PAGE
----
Saint Tryphon Farm and Vineyards: Texas Wines on the Wild Side
It is no doubt that, no matter what wine region you are in, “natural wines” are the rage these days, Say the words “natural wines” and “Texas” in the same sentence and anyone that has been in or around the Texas wine industry for a decade or more immediately automatically thinks of one person: Lewis Dickson and his rustic La Cruz de Comal vineyard and winery just outside Startzville on the south side of Canyon Lake. He has created fine Texas grown wines (made with local yeasts, unfiltered, unfined, and without added sulfites… and mostly with Texas hybrid grapes (not the customary European Vitis vinifera grapes). He likes Blanc Du Bois for white wines and Black Spanish for reds). See link to prior “natural wine” visit with Dickson – click here.
During a recent stop at a new young winery (Saint Tryphon Farm and Vineyards) between Boerne and Sisterdale, I met up with what appears to be one of Dickson’s Texas winemaking disciples – Silouan Bradford, Saint Tryphon’s owner, grape grower and winemaker. Besides having his own line of conventionally produced Texas wines, he has some that appear with the words “Wild Fermented” on the label. In these wines, he has definitely gone natural. However, he tends to get a bit argumentative on the use of the agreeable but obtuse words “natural wines” by asking, “What does natural wine actually mean?”.
Bradford’s preference is to use the term “Wild Fermented” versus “Natural” as per his perspective, the yeasts used in his wine ferment may not be actually native or indigenous – he really doesn’t know. Rather, he said, “All I know if that, the strains of yeast are wild. They come from anywhere and everywhere in the nearby Texas hill country: from my vineyard, in the winery, bought here by pollinators, windblown from down the road, maybe from his and other wineries using conventional wine yeast strains to make wine, and even from his adjoining farm. The one thing I know is that the yeasts in my wines were wild, let loose to do their own thing naturally in the wine.”
I tasted two of Bradford’s wild fermented wines – Saint Tryphon Blanc Du Bois 2016 Texas Hill Country “Flower & Bee” and Saint Tryphon Mourvèdre 2016 Farmhouse Vineyard | Texas High Plains “Far Afield”.
Saint Tryphon Blanc Du Bois 2016 Texas Hill Country “Flower & Bee” – One Barrel
This is a truly rare and unique wine made from the highly disease resistant hybrid grape, Blanc Du Bois. that has really taken on the mantle of one of Texas’s featured white wine grapes. The fact that only one barrel was made makes this wine special. Bradford’s wild fermentation let loose to ferment it makes it really special and it does not disappoint. This Blanc Du Bois opens with a pale straw color in the glass from which it catapults a highly aromatic mix of tropicals, florals, and citrusy-peachy delights. Sold in small 500 ml bottles, it is best of savor this wine in a lengthy fully sensual experience: first by sight, by smell and finally in short sips that have a long dwell time on the palate. Once in this latter stage, the wine titillates (stimulates and excites) the palate with firm yet refreshing acidity carrying long flavors true to its aroma.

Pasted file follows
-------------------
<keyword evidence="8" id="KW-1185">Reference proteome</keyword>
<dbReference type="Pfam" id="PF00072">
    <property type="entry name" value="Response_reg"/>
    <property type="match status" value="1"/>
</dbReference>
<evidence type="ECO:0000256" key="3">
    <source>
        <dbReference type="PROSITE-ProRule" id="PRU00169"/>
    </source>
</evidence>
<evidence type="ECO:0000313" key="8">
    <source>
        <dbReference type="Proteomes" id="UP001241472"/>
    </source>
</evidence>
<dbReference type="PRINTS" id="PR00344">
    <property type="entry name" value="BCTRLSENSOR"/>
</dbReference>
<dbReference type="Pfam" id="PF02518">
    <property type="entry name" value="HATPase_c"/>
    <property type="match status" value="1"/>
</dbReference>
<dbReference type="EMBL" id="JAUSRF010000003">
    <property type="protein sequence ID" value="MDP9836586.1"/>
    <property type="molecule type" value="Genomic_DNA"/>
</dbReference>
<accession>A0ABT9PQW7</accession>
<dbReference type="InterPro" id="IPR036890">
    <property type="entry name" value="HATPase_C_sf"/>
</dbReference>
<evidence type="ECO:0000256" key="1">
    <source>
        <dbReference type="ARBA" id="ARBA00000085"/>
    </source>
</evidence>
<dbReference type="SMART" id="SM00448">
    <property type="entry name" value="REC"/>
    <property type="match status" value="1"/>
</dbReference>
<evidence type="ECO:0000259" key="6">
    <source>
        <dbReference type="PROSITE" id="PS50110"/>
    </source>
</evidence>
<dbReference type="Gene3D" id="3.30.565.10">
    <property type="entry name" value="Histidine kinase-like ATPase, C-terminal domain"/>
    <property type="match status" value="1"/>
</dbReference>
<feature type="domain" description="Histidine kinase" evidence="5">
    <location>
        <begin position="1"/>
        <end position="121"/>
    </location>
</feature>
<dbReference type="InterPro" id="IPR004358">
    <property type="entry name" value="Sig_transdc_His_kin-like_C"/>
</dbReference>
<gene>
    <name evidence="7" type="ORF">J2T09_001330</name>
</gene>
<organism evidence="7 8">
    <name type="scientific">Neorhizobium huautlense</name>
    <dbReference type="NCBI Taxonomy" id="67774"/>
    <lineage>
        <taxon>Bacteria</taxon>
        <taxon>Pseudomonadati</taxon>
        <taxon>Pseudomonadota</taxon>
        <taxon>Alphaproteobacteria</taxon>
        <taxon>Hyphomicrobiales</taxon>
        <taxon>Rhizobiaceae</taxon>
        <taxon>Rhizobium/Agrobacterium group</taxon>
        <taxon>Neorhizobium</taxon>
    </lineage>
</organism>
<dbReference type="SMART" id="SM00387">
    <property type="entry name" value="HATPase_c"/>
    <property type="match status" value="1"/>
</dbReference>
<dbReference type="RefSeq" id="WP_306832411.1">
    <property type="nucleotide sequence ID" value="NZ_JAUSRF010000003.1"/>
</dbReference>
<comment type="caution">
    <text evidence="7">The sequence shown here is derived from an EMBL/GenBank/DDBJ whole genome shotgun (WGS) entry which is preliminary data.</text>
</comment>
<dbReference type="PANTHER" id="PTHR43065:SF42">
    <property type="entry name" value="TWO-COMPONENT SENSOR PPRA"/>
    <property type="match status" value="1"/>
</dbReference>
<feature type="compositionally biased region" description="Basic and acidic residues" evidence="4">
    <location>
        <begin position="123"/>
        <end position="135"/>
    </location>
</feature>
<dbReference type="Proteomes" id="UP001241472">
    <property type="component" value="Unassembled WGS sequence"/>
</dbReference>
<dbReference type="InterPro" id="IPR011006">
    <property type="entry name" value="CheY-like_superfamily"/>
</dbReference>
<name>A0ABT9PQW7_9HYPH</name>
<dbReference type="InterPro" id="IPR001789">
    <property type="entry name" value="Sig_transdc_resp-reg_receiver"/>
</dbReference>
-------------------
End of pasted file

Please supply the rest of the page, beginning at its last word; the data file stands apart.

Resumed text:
Saint Tryphon Mourvèdre 2016 Farmhouse Vineyard | Texas High Plains “Far Afield” – Two Barrels
With my palate titillated and my brain cells scintillated from the first wine, I eagerly awaited Bradford’s wild ferment of the Texas high plains (and Farmhouse Vineyard-grown) Mourvèdre. I have many times previously in blog and book mentioned my love of this grape. From prior visits to its home turf in the tiny French appellation of Bandol, it seems like part of this grapes destiny is to be a key part of Texas wines of now and the future.
Like the Blanc Du Bois, the Saint Tryphon “Wild Fermented” Mourvèdre speaks strongly from the glass with its voice coming from its purply medium-plus body and natural acidity. These features are overlaid with aromas of ripe red berries and aromatic Mediterranean herbs followed by richly concentrated characteristics of dried currants and cranberries, ending with a decisive minerally note. These are a lot of descriptors to cram into a glass of wine. This wine leaves you with a feeling of how clean, refreshing and uncontrived red wines can be if left to their own natural directions in the winery.
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With the limits of one and two barrels made of these wines respectively, only little is left of the 2016 vintage. But alas, there is hope. The releases from the 2017 vintage are just around the corner and, in fact, depending on when you read this blog, may already be waiting for you at the winery.
Takeaway Message: Certainly, the wild origin of these wine – made without modern winemaking manipulations – does not leave the wines deficient in any way, shape or form. Rather, they seem to simplify, enhance and clarify the wines throughout the tasting experience. Visit the winery, pull your cork, taste and enjoy!
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Saint Tryphon Farm and Vineyards (click here for website link)
24 Wasp Creek Road, Boerne, Texas 78006
Open 11am-6pm Thursday through Saturday; Sundays 1pm-5pm
The Saint Tryphon Farm & Vineyards tasting room and patio sit adjacent to their estate vineyard and 1890s hill country homestead, 7 miles north of Boerne, TX and 4 miles south of Sisterdale, TX.